“Early in 1988, producer Bob Greenlee and Rufus met and began making plans for the return of the world’s funkiest grandfather. Greenlee, whose King Snake Records had already released albums by Lazy Lester, Noble “Thin Man” Watts, Raful Neal and Kenny Neal, thought it was time for Rufus to record a true blues record. Rufus, who had been performing blues and spinning blues records for almost 50 years, agreed wholeheartedly. The result of their collaboration was That Woman Is Poison!, released on Alligator Records. And while it had been a few years since his last album, Rufus’ raspy, growling voice was still in fine shape, whether on the title track and other originals like Breaking My Back, or on his raucous readings of two Jimmy McCracklin tunes, The Walk and I Just Got To Know.”

It was a genuine blues album, taking Rufus back to his roots. This is the third track mentioned above wherein our hero, at the tender age of 71, manages to find something fresh in a hoary old original.

Another blues album followed, Blues Thang on Sequel in 1996 and Rufus, once again, delivered the goods. Apart from several updated oldies like Jimmy Reed’s Baby, You Don’t Have To Go, it contained plenty of Thomas originals like the slow I Came Home This Morning and added further solidity to the image of Rufus Thomas, blues man.

Rufus died of heart failure in 2001 at the age of 84. Prior to his death, the City of Memphis renamed a road off Beale Street, as Rufus Thomas Boulevard. He received honours from the music business including induction in the Blues Hall of Fame and a Lifetime Achievement Award from ASCAP. Several more albums of previously unheard material were also released both before and after his death.

In other Toppermosts, I have sometimes chosen to close with one or more quotations about the artist concerned. For Rufus, I am instead finishing with a quote from the man himself, which can be found in Peter Guralnick’s “Lost Highway”:

“Blues will always be here. Of all the other music in the world, watch it – it’ll tail out and change. But you’ll always be able to hear twelve-bar blues. Always. It’s the backbone of American music – blues and country, cause country and western and blues are right there together, just that close, and gospel. Everything else comes from that.”

 

FOOTNOTES

1. The Rabbit’s Foot Company, often referred to as the Rabbit’s Foot Minstrels, were a variety troupe which toured in the American South under canvas between 1900 and the late fifties. It was founded by a black entrepreneur, Pat Chapelle. On the death of Chapelle, his widow sold the company to Fred Swift Wolcott, a white farmer who already owned a small carnival company. Wolcott ran the show until 1950 when further sales took place. Under his management, blues singers Ida Cox, Ma Rainey and Bessie Smith did spells in the company. Other notables to work for “The Foots” as they were sometimes called, included Big Joe Williams, Louis Jordan and Brownie McGhee.

2. Tiger Man was written by Joe Hill Louis and Sam Phillips though it’s the name of the latter’s wife which appears on the label. Louis, however, wasn’t available for the session and it was Matt Murphy who played those fine runs.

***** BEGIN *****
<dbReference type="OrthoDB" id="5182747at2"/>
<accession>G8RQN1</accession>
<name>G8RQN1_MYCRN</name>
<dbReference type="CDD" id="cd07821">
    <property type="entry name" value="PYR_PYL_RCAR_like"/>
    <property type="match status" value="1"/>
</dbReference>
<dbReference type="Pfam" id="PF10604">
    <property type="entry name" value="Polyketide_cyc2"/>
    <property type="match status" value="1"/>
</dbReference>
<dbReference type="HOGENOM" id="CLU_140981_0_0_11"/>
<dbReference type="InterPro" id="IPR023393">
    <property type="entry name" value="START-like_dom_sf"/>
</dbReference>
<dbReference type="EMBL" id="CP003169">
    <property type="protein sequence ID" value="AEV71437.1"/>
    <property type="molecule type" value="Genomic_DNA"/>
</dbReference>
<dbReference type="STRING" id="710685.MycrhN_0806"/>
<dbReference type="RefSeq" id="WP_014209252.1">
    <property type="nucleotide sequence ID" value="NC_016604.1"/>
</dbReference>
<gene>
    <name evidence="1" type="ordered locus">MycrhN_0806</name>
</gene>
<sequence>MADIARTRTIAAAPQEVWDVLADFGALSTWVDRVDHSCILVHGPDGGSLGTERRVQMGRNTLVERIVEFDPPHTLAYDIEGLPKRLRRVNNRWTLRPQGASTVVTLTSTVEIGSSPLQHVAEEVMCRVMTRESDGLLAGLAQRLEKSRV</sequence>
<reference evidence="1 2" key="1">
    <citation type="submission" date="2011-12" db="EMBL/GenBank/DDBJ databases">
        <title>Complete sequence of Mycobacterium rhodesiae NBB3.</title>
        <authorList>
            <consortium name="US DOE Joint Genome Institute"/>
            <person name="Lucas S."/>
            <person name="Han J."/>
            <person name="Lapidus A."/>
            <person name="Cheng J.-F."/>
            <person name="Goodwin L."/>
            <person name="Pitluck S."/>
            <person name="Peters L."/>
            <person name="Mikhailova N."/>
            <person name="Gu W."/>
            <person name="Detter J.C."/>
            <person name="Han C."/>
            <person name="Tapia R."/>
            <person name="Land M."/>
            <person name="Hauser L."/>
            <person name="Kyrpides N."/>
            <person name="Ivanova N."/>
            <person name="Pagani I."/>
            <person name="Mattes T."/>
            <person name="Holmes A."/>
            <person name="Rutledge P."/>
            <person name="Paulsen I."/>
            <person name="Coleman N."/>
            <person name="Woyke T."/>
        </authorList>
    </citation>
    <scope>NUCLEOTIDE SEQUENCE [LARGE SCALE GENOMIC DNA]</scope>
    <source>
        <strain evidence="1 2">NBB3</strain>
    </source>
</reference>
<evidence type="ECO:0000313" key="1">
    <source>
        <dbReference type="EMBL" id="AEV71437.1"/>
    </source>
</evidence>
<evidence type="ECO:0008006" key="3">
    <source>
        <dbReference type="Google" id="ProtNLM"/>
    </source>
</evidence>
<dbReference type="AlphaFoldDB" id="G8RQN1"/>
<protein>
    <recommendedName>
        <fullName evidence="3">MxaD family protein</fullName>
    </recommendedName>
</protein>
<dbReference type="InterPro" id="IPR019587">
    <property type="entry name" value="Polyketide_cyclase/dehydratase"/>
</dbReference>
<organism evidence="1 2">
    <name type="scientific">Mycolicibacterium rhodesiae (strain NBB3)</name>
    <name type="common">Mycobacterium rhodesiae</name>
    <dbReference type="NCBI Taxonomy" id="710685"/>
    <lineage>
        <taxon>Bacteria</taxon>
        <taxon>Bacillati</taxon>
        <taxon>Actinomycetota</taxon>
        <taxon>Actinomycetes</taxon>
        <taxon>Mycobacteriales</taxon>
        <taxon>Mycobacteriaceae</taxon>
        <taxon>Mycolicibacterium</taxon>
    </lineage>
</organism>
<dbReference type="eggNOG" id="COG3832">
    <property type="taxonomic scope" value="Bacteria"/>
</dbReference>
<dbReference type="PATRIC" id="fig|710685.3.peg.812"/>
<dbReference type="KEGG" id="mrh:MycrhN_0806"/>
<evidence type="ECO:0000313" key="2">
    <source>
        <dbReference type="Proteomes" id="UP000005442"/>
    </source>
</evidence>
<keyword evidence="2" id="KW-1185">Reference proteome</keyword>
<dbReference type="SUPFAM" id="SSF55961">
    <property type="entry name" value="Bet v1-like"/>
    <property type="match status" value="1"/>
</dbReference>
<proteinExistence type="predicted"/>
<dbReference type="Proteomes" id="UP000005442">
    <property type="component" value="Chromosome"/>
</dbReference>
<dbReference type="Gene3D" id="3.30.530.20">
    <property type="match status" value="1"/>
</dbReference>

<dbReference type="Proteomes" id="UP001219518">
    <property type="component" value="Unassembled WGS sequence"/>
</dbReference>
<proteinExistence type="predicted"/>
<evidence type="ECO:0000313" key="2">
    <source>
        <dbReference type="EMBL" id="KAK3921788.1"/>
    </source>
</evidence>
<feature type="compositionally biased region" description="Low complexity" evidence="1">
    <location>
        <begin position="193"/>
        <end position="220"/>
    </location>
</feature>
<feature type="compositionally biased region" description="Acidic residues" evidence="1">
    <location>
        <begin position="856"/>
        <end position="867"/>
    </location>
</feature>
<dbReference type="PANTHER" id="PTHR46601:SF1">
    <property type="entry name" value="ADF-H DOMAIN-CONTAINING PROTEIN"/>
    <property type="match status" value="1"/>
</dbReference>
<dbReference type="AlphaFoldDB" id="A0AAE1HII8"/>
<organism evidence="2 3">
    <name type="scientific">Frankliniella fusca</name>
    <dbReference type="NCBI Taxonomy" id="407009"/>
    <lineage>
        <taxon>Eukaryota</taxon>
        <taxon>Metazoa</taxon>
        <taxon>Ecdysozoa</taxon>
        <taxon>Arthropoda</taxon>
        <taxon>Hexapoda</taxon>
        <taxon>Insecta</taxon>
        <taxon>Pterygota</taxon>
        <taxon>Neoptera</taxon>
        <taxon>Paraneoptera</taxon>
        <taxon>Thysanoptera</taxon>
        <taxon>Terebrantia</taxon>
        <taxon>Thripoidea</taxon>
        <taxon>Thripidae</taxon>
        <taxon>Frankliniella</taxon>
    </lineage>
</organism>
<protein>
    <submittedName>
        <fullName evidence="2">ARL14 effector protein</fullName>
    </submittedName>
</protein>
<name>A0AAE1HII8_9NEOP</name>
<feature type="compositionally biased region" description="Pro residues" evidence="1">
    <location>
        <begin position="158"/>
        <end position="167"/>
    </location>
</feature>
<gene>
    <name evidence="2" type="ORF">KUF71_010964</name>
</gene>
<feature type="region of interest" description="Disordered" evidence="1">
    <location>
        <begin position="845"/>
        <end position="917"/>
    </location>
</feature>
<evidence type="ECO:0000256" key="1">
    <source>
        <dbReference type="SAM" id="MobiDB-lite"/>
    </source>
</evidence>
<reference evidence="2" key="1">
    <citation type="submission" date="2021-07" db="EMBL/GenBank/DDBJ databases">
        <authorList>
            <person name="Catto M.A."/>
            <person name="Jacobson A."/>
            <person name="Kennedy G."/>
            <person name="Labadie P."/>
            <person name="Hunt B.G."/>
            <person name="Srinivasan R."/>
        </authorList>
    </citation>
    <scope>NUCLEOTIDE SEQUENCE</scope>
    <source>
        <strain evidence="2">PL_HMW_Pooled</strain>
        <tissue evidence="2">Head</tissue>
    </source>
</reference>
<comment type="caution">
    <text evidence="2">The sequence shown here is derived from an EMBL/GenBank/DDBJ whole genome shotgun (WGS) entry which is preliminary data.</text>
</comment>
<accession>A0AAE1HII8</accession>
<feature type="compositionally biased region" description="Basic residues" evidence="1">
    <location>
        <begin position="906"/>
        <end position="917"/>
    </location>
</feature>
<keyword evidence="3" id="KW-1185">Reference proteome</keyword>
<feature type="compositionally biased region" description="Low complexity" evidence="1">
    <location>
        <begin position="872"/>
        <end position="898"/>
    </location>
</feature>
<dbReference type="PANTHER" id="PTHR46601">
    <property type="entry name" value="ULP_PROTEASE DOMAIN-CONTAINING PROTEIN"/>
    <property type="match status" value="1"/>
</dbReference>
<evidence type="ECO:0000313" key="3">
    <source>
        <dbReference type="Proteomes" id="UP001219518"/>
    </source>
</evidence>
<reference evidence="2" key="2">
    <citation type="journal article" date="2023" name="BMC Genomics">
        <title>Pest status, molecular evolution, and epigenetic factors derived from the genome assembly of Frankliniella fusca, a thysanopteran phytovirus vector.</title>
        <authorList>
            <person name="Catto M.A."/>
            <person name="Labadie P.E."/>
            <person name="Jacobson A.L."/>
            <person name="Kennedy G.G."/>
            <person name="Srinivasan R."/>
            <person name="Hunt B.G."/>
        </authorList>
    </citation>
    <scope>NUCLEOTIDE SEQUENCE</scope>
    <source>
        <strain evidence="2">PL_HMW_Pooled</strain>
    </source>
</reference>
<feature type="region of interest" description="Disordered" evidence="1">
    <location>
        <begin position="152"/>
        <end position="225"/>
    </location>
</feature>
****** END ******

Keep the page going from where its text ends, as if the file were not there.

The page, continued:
3. The appearance of Booker T on Cause I Love You prompted Willie Mitchell to take him into his band where he started on sax but switched to bass. After playing guitar with Maurice White and David Porter he then moved to a studio support position at Stax on organ working with Steve Cropper and Al Jackson Jr. who he’d met in the Mitchell band. The addition of Lewie Steinberg on bass guitar would produce the first version of Booker T. and the MG’s.

4. I said that the Rufus take on Today I Started Loving You Again from If There Were No More Music wasn’t available on YT. That’s true but what I didn’t say was that there are two other recorded versions of the song from Rufus which are on YT, these being: one which appears on Just Because I’m Leavin’ which was released in 2005 but consists of tracks cut in 1990 and ’91, and one in the Live In Poretta set released in 2002. This is the “Leavin’” version.

5. If one takes into account the fact that the single Cause I Love You / Deep Down Inside was released on Atco, a subsidiary of Atlantic, then Rufus actually worked for four of the greatest independent labels ever, or certainly four of the greatest operating across the rock/R&B/soul/blues spectrum over the period 1955 to 1965. And if only he’d managed to find time to pop into Detroit it could have been the five greatest!

6. It has occurred to me on more than once occasion, that if I’d wanted to epitomise the early years of the Stax label, say 1961/62 to ’65, then I’d select four records: Otis Redding’s Pain In My Heart, Wilson Pickett’s In The Midnight Hour (which was released on Atlantic but cut in the Stax studio), Booker T. and the MG’s Green Onions and Rufus’ Walking The Dog. And I take that as my cue to close with what is believed to be Rufus’ first appearance on television, on Ready Steady Go at the tail end of 1964, singing that song backed by Tony Knight’s Chessmen who were the backing team used on his UK tour. Those of a certain age won’t need telling that the man handling the introduction is Keith Fordyce.

 

 

Rufus Thomas poster 1

 

Rufus Thomas (1917–2001)

 

Rufus Thomas at Stax Records

Memphis Music Hall of Fame: Rufus Thomas

Rufus Thomas at 45cat

Rufus Thomas biography (AllMusic)

Dave Stephens is the author of two books on popular music. His first, “RocknRoll”, is described by one reviewer as “probably the most useful single source of information on 50s & 60s music I’ve come across”. Dave followed this up with “London Rocks” in 2016, an analysis of the early years of the London (American) record label in the UK. You can follow him on Twitter @DangerousDaveXX

Read the Toppermosts of some of the other artists mentioned in this post:
Bobby Bland, Booker T. & the M.G.’s, James Brown, Ray Charles, Billie Holiday, B.B. King, Johnny Otis, Otis Redding

TopperPost #952

2 Comments

  1. Andrew Shields
    Apr 28, 2021

    So much brilliantly entertaining music here and some real surprises – like the excellent version of ‘Fine and Mellow’. And that great Stax band.

  2. John Chamberlain
    Apr 29, 2021

    Many thanks. I now realize that I knew next to nothing about the Man !